Penn National secured the first and fifth licenses during the auction process. Mountainview Thoroughbred Racing Association, LLC beat out four competitors with a staggering $50.1 million bid during the first auction on Jan. 10. Penn National selected Yoe in York County as the epicenter of the site.

Hollywood Casino at Penn National was the lone bidder in the fifth scheduled auction on April 4. It secured the location at West Cocalico Township in Lancaster County for $7,500,003.

The locations of the mini-casinos show Penn National’s desire to protect its flagship Pennsylvania property. It also continues its legal challenge to the constitutionality of the gaming expansion law.

The six-month deadline required Mountainview Thoroughbred Racing Association, LLC to name the specific location for its site in Yoe by July 12. On June 27, it applied for and received a two-month extension.

As reported earlier, the latest speculation is Penn National is considering three parcels in Hellam Township off Route 30 for the York County location. The new date to watch is Sept. 12 to see exactly where the new mini-casino will be.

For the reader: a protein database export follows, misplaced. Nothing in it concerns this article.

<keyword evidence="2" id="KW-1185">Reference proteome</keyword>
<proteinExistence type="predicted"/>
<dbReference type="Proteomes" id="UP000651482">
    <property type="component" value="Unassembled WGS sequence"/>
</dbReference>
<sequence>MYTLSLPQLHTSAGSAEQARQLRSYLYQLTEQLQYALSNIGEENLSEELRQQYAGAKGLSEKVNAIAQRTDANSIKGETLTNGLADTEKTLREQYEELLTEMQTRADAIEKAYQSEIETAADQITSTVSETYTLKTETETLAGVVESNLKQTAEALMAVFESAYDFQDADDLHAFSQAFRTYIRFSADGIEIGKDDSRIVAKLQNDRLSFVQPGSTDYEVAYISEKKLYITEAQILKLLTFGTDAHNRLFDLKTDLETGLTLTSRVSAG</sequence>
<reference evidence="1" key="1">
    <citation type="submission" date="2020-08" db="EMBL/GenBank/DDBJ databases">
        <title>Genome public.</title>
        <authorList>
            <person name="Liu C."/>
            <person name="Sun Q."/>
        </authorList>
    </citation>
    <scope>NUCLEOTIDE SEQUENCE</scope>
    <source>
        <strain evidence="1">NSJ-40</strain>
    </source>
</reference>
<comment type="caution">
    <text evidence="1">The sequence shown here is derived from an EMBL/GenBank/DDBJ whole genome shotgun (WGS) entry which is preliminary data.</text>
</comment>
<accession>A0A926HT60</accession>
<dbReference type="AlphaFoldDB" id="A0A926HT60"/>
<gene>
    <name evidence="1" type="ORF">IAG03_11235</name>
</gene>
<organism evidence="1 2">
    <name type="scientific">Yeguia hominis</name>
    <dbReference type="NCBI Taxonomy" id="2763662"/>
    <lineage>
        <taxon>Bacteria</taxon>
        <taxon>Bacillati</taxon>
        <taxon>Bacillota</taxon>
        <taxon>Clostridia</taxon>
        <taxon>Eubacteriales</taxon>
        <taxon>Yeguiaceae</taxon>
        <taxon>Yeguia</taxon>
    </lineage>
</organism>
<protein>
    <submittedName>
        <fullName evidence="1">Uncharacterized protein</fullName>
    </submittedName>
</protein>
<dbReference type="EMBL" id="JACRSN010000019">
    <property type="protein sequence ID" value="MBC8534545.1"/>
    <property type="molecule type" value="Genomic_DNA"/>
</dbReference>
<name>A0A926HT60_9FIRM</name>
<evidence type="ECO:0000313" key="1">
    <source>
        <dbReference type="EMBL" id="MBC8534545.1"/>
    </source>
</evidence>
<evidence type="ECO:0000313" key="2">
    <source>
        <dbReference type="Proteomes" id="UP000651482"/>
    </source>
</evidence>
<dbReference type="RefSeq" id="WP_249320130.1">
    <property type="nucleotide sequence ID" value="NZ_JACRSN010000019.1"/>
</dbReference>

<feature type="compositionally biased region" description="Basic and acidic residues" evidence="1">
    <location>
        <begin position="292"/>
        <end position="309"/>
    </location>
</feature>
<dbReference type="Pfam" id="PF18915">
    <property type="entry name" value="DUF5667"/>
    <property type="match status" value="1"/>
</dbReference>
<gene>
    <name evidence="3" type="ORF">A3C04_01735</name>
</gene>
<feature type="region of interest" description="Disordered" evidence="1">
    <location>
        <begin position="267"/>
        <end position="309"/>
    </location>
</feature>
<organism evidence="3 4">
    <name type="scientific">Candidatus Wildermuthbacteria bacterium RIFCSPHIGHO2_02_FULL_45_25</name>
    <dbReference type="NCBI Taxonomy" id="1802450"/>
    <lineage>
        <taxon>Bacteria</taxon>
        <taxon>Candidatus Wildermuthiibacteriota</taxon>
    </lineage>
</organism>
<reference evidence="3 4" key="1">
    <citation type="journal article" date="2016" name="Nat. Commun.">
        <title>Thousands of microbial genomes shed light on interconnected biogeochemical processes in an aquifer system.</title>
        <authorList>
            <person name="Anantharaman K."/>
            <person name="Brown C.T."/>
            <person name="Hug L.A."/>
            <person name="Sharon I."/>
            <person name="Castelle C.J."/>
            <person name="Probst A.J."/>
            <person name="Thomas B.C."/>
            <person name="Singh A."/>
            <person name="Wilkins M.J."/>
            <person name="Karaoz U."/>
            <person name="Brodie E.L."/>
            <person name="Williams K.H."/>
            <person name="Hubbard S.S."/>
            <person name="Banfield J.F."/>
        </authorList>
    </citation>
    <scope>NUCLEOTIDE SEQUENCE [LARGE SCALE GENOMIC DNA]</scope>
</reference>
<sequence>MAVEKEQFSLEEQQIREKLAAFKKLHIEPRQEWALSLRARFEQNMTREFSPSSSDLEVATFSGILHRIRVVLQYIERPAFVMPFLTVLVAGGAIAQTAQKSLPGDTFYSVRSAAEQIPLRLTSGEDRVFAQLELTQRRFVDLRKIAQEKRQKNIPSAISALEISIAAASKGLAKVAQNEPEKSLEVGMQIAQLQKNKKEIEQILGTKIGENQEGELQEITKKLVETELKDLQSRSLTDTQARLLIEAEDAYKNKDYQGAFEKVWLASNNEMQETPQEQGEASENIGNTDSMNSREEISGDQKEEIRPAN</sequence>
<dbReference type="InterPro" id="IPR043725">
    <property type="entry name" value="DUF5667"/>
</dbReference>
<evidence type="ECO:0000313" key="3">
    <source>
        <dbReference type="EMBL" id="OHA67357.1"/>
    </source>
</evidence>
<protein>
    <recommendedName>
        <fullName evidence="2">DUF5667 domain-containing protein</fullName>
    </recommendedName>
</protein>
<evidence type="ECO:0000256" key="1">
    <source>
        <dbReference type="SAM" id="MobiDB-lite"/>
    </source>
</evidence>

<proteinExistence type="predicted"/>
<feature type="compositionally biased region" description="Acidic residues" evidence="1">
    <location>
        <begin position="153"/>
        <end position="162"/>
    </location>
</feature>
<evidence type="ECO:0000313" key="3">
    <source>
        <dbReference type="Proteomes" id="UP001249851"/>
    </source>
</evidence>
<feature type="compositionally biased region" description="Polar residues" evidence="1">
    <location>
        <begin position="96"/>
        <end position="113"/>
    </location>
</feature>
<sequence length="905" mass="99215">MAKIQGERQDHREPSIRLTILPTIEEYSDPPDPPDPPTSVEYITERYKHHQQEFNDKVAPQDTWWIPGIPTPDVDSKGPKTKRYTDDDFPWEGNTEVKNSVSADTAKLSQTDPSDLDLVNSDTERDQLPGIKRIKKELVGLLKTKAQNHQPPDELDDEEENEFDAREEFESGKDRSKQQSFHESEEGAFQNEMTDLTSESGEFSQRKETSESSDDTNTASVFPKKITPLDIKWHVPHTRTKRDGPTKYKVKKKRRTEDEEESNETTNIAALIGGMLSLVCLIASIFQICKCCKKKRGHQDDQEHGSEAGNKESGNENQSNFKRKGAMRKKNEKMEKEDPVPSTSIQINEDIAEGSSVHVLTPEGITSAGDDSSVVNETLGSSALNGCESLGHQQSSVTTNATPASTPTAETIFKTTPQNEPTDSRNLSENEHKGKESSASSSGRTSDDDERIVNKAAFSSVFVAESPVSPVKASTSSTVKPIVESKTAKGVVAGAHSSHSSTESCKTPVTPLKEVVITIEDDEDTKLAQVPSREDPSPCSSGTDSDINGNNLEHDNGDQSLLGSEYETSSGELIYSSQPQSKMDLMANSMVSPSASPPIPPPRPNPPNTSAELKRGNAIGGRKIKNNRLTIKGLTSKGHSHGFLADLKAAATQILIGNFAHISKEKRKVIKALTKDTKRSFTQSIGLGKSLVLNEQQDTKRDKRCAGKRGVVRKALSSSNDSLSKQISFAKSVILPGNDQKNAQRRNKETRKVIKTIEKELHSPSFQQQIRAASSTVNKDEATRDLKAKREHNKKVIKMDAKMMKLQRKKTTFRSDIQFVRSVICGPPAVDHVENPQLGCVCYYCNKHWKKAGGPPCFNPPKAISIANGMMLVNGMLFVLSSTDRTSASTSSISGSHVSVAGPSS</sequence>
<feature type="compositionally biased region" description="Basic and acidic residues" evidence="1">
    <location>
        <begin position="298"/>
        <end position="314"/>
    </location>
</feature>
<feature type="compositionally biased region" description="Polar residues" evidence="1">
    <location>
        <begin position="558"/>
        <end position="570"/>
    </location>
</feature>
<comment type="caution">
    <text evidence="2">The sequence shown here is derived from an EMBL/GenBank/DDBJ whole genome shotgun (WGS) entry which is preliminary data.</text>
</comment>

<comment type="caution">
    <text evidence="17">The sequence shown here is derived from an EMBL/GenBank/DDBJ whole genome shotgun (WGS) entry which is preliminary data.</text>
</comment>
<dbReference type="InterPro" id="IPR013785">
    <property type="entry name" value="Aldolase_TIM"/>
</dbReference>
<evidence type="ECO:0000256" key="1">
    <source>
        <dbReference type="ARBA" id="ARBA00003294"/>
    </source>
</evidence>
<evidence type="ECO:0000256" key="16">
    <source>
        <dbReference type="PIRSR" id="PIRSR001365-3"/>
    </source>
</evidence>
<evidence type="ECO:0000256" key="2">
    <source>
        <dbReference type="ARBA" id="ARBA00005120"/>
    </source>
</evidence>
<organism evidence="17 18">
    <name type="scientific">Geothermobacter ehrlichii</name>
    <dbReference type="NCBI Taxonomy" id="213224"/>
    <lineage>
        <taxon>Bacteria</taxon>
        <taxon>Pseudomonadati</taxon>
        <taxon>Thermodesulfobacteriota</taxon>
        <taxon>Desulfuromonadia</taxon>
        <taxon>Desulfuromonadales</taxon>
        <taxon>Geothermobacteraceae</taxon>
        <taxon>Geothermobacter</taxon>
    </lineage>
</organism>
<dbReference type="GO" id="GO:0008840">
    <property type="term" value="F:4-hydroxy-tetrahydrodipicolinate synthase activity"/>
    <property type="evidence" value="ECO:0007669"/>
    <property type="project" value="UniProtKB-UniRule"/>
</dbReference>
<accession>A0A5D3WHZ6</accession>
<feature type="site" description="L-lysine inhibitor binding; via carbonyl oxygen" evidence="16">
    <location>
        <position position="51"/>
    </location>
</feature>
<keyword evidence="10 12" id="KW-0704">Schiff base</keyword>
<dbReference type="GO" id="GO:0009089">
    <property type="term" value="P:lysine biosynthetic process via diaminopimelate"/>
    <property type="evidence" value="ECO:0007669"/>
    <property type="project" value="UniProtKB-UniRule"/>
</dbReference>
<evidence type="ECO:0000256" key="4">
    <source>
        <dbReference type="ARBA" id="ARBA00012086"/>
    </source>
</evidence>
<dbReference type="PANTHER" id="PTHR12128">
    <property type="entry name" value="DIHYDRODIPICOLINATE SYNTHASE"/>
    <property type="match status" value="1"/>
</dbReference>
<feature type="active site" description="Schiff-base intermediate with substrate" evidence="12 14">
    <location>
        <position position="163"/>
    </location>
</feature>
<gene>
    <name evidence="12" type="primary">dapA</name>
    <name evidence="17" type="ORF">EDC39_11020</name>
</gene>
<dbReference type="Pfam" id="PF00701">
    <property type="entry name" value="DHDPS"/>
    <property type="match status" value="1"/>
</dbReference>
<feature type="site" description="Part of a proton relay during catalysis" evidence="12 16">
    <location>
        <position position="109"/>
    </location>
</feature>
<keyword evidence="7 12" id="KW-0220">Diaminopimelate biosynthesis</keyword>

Stadium Casino nearing six-month deadline

The second auction held on Jan. 10 awarded a mini-casino license to Stadium Casino LLC. Stadium Casino beat out four competitors with a $40,100,005 bid.

The Stadium group secured their second casino license just days before they received permits to demolish the Holiday Inn at 900 Packer Ave and begin construction on its Philly Live! property.

Initial reporting said three counties are showing interest in hosting the new mini-casino:

  • Hempfield